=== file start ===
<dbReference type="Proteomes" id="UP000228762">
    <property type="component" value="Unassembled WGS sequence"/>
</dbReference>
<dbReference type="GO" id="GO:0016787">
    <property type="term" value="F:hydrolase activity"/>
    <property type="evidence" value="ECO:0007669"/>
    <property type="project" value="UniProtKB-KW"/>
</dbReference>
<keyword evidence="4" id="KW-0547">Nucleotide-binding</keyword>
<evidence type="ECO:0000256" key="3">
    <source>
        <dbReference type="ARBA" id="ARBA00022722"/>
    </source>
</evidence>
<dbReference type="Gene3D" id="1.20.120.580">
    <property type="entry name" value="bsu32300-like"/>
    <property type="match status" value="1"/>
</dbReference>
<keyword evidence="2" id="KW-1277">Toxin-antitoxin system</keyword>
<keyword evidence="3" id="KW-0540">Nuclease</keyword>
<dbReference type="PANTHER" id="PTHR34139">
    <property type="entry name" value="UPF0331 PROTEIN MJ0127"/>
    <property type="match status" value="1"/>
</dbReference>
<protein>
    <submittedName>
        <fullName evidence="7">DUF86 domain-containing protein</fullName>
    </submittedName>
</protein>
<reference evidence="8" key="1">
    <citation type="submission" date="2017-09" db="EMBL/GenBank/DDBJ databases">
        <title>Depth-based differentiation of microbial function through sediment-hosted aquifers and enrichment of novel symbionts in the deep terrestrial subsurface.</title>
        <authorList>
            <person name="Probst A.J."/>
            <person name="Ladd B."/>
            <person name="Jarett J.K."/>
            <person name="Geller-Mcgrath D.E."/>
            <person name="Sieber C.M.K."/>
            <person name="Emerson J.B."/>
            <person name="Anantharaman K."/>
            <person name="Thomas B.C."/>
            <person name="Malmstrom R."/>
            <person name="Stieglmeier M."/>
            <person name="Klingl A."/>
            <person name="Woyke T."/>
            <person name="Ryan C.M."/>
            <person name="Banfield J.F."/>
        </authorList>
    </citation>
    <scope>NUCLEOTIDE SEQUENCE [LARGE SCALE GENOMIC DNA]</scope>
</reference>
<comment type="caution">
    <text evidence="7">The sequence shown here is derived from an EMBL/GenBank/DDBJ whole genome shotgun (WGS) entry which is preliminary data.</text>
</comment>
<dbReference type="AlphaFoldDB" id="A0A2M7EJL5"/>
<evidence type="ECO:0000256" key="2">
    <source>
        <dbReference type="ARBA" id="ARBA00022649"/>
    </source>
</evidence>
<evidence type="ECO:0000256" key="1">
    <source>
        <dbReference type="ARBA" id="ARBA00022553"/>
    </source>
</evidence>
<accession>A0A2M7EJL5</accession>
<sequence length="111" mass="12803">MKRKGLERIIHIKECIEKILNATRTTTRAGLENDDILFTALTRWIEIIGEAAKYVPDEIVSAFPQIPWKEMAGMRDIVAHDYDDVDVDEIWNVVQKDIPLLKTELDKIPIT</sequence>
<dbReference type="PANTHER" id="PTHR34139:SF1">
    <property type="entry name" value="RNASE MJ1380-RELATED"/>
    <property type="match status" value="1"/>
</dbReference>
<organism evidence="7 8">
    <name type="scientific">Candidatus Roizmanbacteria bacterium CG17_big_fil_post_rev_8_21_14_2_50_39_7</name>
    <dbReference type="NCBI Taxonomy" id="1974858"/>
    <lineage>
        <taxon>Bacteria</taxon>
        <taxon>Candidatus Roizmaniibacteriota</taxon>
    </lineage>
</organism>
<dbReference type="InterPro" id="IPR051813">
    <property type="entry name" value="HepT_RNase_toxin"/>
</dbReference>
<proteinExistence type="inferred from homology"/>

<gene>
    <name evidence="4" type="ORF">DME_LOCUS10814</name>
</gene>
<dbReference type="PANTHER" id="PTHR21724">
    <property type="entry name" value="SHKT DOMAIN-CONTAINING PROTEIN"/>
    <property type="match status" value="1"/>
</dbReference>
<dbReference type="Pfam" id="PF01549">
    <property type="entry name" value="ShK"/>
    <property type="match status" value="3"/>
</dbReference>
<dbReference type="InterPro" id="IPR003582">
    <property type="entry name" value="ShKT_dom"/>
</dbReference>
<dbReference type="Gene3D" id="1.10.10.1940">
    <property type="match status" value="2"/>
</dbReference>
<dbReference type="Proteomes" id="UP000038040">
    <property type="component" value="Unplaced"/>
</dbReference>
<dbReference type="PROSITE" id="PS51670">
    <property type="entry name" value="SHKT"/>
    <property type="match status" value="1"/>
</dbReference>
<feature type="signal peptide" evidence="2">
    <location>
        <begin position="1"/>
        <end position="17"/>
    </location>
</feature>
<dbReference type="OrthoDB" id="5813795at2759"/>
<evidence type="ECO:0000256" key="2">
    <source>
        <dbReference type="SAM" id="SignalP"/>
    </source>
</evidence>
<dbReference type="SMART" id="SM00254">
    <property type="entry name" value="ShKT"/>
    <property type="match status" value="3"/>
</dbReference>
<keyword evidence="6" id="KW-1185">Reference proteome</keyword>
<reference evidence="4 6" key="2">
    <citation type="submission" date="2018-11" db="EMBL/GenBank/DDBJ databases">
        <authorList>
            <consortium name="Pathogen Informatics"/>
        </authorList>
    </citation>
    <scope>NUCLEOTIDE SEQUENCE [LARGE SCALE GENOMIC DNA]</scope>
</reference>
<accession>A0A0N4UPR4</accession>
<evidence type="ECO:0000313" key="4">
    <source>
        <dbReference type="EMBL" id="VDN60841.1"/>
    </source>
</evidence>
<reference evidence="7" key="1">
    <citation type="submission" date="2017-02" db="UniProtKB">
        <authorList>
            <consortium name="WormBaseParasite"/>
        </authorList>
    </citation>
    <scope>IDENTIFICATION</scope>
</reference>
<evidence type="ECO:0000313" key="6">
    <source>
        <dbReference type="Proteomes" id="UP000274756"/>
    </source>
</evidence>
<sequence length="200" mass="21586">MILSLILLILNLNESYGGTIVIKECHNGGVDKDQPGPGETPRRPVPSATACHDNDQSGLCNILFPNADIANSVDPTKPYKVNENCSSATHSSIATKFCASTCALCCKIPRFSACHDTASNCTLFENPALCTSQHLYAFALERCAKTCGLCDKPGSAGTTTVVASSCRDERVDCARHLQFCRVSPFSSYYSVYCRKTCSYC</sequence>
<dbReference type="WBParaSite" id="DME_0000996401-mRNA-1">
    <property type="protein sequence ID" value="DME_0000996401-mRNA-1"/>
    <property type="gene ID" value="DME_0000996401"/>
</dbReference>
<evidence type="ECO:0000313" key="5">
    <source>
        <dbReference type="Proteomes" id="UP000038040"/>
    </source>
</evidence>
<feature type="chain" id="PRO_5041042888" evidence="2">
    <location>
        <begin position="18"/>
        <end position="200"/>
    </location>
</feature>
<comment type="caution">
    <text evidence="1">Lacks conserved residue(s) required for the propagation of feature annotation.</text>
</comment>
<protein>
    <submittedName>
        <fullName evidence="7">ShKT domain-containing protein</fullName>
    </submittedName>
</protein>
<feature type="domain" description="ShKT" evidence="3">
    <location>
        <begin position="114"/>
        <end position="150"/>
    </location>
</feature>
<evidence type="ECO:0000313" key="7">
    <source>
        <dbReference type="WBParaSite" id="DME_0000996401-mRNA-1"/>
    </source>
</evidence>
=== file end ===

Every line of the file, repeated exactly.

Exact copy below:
<dbReference type="Proteomes" id="UP000228762">
    <property type="component" value="Unassembled WGS sequence"/>
</dbReference>
<dbReference type="GO" id="GO:0016787">
    <property type="term" value="F:hydrolase activity"/>
    <property type="evidence" value="ECO:0007669"/>
    <property type="project" value="UniProtKB-KW"/>
</dbReference>
<keyword evidence="4" id="KW-0547">Nucleotide-binding</keyword>
<evidence type="ECO:0000256" key="3">
    <source>
        <dbReference type="ARBA" id="ARBA00022722"/>
    </source>
</evidence>
<dbReference type="Gene3D" id="1.20.120.580">
    <property type="entry name" value="bsu32300-like"/>
    <property type="match status" value="1"/>
</dbReference>
<keyword evidence="2" id="KW-1277">Toxin-antitoxin system</keyword>
<keyword evidence="3" id="KW-0540">Nuclease</keyword>
<dbReference type="PANTHER" id="PTHR34139">
    <property type="entry name" value="UPF0331 PROTEIN MJ0127"/>
    <property type="match status" value="1"/>
</dbReference>
<protein>
    <submittedName>
        <fullName evidence="7">DUF86 domain-containing protein</fullName>
    </submittedName>
</protein>
<reference evidence="8" key="1">
    <citation type="submission" date="2017-09" db="EMBL/GenBank/DDBJ databases">
        <title>Depth-based differentiation of microbial function through sediment-hosted aquifers and enrichment of novel symbionts in the deep terrestrial subsurface.</title>
        <authorList>
            <person name="Probst A.J."/>
            <person name="Ladd B."/>
            <person name="Jarett J.K."/>
            <person name="Geller-Mcgrath D.E."/>
            <person name="Sieber C.M.K."/>
            <person name="Emerson J.B."/>
            <person name="Anantharaman K."/>
            <person name="Thomas B.C."/>
            <person name="Malmstrom R."/>
            <person name="Stieglmeier M."/>
            <person name="Klingl A."/>
            <person name="Woyke T."/>
            <person name="Ryan C.M."/>
            <person name="Banfield J.F."/>
        </authorList>
    </citation>
    <scope>NUCLEOTIDE SEQUENCE [LARGE SCALE GENOMIC DNA]</scope>
</reference>
<comment type="caution">
    <text evidence="7">The sequence shown here is derived from an EMBL/GenBank/DDBJ whole genome shotgun (WGS) entry which is preliminary data.</text>
</comment>
<dbReference type="AlphaFoldDB" id="A0A2M7EJL5"/>
<evidence type="ECO:0000256" key="2">
    <source>
        <dbReference type="ARBA" id="ARBA00022649"/>
    </source>
</evidence>
<evidence type="ECO:0000256" key="1">
    <source>
        <dbReference type="ARBA" id="ARBA00022553"/>
    </source>
</evidence>
<accession>A0A2M7EJL5</accession>
<sequence length="111" mass="12803">MKRKGLERIIHIKECIEKILNATRTTTRAGLENDDILFTALTRWIEIIGEAAKYVPDEIVSAFPQIPWKEMAGMRDIVAHDYDDVDVDEIWNVVQKDIPLLKTELDKIPIT</sequence>
<dbReference type="PANTHER" id="PTHR34139:SF1">
    <property type="entry name" value="RNASE MJ1380-RELATED"/>
    <property type="match status" value="1"/>
</dbReference>
<organism evidence="7 8">
    <name type="scientific">Candidatus Roizmanbacteria bacterium CG17_big_fil_post_rev_8_21_14_2_50_39_7</name>
    <dbReference type="NCBI Taxonomy" id="1974858"/>
    <lineage>
        <taxon>Bacteria</taxon>
        <taxon>Candidatus Roizmaniibacteriota</taxon>
    </lineage>
</organism>
<dbReference type="InterPro" id="IPR051813">
    <property type="entry name" value="HepT_RNase_toxin"/>
</dbReference>
<proteinExistence type="inferred from homology"/>

<gene>
    <name evidence="4" type="ORF">DME_LOCUS10814</name>
</gene>
<dbReference type="PANTHER" id="PTHR21724">
    <property type="entry name" value="SHKT DOMAIN-CONTAINING PROTEIN"/>
    <property type="match status" value="1"/>
</dbReference>
<dbReference type="Pfam" id="PF01549">
    <property type="entry name" value="ShK"/>
    <property type="match status" value="3"/>
</dbReference>
<dbReference type="InterPro" id="IPR003582">
    <property type="entry name" value="ShKT_dom"/>
</dbReference>
<dbReference type="Gene3D" id="1.10.10.1940">
    <property type="match status" value="2"/>
</dbReference>
<dbReference type="Proteomes" id="UP000038040">
    <property type="component" value="Unplaced"/>
</dbReference>
<dbReference type="PROSITE" id="PS51670">
    <property type="entry name" value="SHKT"/>
    <property type="match status" value="1"/>
</dbReference>
<feature type="signal peptide" evidence="2">
    <location>
        <begin position="1"/>
        <end position="17"/>
    </location>
</feature>
<dbReference type="OrthoDB" id="5813795at2759"/>
<evidence type="ECO:0000256" key="2">
    <source>
        <dbReference type="SAM" id="SignalP"/>
    </source>
</evidence>
<dbReference type="SMART" id="SM00254">
    <property type="entry name" value="ShKT"/>
    <property type="match status" value="3"/>
</dbReference>
<keyword evidence="6" id="KW-1185">Reference proteome</keyword>
<reference evidence="4 6" key="2">
    <citation type="submission" date="2018-11" db="EMBL/GenBank/DDBJ databases">
        <authorList>
            <consortium name="Pathogen Informatics"/>
        </authorList>
    </citation>
    <scope>NUCLEOTIDE SEQUENCE [LARGE SCALE GENOMIC DNA]</scope>
</reference>
<accession>A0A0N4UPR4</accession>
<evidence type="ECO:0000313" key="4">
    <source>
        <dbReference type="EMBL" id="VDN60841.1"/>
    </source>
</evidence>
<reference evidence="7" key="1">
    <citation type="submission" date="2017-02" db="UniProtKB">
        <authorList>
            <consortium name="WormBaseParasite"/>
        </authorList>
    </citation>
    <scope>IDENTIFICATION</scope>
</reference>
<evidence type="ECO:0000313" key="6">
    <source>
        <dbReference type="Proteomes" id="UP000274756"/>
    </source>
</evidence>
<sequence length="200" mass="21586">MILSLILLILNLNESYGGTIVIKECHNGGVDKDQPGPGETPRRPVPSATACHDNDQSGLCNILFPNADIANSVDPTKPYKVNENCSSATHSSIATKFCASTCALCCKIPRFSACHDTASNCTLFENPALCTSQHLYAFALERCAKTCGLCDKPGSAGTTTVVASSCRDERVDCARHLQFCRVSPFSSYYSVYCRKTCSYC</sequence>
<dbReference type="WBParaSite" id="DME_0000996401-mRNA-1">
    <property type="protein sequence ID" value="DME_0000996401-mRNA-1"/>
    <property type="gene ID" value="DME_0000996401"/>
</dbReference>
<evidence type="ECO:0000313" key="5">
    <source>
        <dbReference type="Proteomes" id="UP000038040"/>
    </source>
</evidence>
<feature type="chain" id="PRO_5041042888" evidence="2">
    <location>
        <begin position="18"/>
        <end position="200"/>
    </location>
</feature>
<comment type="caution">
    <text evidence="1">Lacks conserved residue(s) required for the propagation of feature annotation.</text>
</comment>
<protein>
    <submittedName>
        <fullName evidence="7">ShKT domain-containing protein</fullName>
    </submittedName>
</protein>
<feature type="domain" description="ShKT" evidence="3">
    <location>
        <begin position="114"/>
        <end position="150"/>
    </location>
</feature>
<evidence type="ECO:0000313" key="7">
    <source>
        <dbReference type="WBParaSite" id="DME_0000996401-mRNA-1"/>
    </source>
</evidence>